Commandment #7: Keep Track of Past Clients …”
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Commandment #7: Keep Track of Past Clients …”

Commandment #7: Keep Track of Past Clients …”

Commandment #7: “Keep Track of Past Clients Throughout Their Careers”

In many years of managing sales organizations, there would have to be one individual who, at the end of the day, would stand out as the best “belly to belly” sales person and relationship manager that I’d ever encountered.  Greg (not his real name) had unimpeachable product knowledge (he’d put in his time as an operator), polished communication skills, an obvious love of people and a charismatic and competitive nature.  Importantly, however, Greg worked hard at it – systematically.

I knew Greg back in the old “Rolodex” days – before sophisticated CRM systems and contact management software.  Long after Greg no longer worked for me, I would hear from him quarterly – like clockwork – then later twice a year and finally much later, annually.  These contacts were supplemented with the occasional handwritten note if he had heard anything about my life or career.  I know that I was a data point in an elaborate system that Greg painstakingly managed.  He would reach out to me, usually by phone, on a predetermined schedule, refusing to allow our relationship to wane from neglect.   I also knew that I was one of hundreds that he maintained.  That really didn’t matter – in fact; it was quite flattering to me.  I learned a lot from Greg, and still wish that I was as adept and committed to relationship management as he was.  Just writing this is a good reminder for me.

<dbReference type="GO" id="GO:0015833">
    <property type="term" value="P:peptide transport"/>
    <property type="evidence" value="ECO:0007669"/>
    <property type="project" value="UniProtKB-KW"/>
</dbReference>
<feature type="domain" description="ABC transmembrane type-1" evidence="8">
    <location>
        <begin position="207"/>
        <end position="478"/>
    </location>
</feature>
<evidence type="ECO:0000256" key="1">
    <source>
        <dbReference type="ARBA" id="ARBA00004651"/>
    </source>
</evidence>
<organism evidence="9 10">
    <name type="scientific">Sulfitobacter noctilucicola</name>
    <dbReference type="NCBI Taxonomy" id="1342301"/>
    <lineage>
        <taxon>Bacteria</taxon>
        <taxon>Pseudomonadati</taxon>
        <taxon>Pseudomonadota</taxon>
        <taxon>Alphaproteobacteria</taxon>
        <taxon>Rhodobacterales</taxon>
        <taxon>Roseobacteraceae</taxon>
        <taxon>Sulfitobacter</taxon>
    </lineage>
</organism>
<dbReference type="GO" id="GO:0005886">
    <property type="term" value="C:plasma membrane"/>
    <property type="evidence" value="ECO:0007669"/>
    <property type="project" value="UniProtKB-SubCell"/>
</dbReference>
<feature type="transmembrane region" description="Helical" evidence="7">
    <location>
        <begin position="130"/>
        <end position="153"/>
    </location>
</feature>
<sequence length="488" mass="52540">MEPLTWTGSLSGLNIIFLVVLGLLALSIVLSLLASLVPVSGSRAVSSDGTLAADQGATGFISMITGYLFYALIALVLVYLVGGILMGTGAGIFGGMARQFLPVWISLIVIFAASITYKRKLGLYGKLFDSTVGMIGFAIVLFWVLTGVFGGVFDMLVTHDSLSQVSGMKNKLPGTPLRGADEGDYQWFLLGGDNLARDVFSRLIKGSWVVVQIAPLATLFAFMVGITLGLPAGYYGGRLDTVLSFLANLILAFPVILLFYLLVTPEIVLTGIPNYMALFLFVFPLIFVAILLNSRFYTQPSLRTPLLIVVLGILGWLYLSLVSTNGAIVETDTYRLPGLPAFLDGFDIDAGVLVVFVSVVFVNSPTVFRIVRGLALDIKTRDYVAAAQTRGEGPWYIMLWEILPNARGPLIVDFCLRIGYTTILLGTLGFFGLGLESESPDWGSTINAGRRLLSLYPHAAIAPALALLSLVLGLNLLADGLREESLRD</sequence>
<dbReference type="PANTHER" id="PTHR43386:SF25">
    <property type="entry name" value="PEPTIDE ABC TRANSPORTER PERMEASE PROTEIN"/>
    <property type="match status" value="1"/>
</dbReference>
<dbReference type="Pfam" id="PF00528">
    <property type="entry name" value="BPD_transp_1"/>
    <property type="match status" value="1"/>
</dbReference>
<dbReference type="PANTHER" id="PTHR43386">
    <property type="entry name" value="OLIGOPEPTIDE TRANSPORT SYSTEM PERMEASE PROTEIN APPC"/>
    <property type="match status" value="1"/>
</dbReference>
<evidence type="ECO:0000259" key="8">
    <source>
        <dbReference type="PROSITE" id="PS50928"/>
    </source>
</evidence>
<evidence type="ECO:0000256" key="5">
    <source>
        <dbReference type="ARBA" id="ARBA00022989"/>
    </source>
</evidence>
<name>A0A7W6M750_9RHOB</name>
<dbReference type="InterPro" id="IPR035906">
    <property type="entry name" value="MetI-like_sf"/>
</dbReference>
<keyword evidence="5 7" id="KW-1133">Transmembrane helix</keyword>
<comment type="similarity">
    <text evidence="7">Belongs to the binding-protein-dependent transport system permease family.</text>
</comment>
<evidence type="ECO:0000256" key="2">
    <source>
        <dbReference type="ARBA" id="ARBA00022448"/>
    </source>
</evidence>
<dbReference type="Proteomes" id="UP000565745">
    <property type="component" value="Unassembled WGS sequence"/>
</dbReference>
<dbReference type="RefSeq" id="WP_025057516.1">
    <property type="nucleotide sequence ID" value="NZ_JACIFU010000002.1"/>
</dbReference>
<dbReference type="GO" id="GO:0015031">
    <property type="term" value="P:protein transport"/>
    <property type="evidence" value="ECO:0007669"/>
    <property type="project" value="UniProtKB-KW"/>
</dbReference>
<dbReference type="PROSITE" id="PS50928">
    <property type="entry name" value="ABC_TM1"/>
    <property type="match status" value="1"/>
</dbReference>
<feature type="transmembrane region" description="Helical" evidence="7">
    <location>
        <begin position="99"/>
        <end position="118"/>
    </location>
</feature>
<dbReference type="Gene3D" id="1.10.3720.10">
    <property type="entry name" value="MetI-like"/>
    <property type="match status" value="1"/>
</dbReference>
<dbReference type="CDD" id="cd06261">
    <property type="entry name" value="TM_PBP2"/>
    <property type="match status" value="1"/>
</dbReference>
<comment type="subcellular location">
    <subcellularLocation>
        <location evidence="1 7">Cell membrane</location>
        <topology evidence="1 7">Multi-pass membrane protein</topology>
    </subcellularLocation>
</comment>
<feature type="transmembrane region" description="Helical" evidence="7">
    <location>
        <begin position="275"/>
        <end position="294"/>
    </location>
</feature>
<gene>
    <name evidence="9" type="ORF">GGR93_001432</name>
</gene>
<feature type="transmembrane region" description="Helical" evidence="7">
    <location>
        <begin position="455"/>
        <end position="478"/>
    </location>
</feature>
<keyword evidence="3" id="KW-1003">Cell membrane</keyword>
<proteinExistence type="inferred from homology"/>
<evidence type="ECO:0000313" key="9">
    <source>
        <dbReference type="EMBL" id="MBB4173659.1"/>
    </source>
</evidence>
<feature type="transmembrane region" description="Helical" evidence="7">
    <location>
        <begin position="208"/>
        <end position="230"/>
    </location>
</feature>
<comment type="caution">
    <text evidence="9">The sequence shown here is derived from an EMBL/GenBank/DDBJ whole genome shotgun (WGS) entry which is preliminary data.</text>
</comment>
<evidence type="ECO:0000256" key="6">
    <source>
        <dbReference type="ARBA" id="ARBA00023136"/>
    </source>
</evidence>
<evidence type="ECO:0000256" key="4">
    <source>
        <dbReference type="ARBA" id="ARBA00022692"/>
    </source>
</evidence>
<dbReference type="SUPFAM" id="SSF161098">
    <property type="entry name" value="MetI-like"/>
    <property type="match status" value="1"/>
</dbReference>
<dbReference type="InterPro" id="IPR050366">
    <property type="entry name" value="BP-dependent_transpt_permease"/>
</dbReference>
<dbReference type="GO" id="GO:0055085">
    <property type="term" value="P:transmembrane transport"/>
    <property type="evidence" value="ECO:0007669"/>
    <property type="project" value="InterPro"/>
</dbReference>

How many contacts do you have in your Address Book?  How many people are you connected to via LinkedIn or other social media?  How proactive are you at managing and maintaining these relationships?  When it comes to past clients, it’s amazing how they have a way of reappearing in some capacity later down the road.

Until recently, my wife and I maintained a vacation home in central Texas.  We started to use it differently last year after she retired – going less often but staying much longer.  (She’s “unretired” now – a whole separate story.)  Needing two cars while there, we often drove one car from Atlanta – a solid 14-hour trip.  One of the most productive and enjoyable things we liked to do was search our own contact lists and call people on the Bluetooth (both friends and family) that we were long overdue in speaking to. Without exception, we found those conversations very warm and rewarding.  It was important to us to let people know that we were thinking about them and that we cared enough to reach out to them in an intentional way.

“Keep track of past clients throughout their careers.”  Add in prospects, bosses and colleagues too.  Investing in relationship capital can create powerful career leverage and a deep pool of personal and professional contacts that will almost certainly prove to be valuable assets.  It’s rewarding work – but work nonetheless.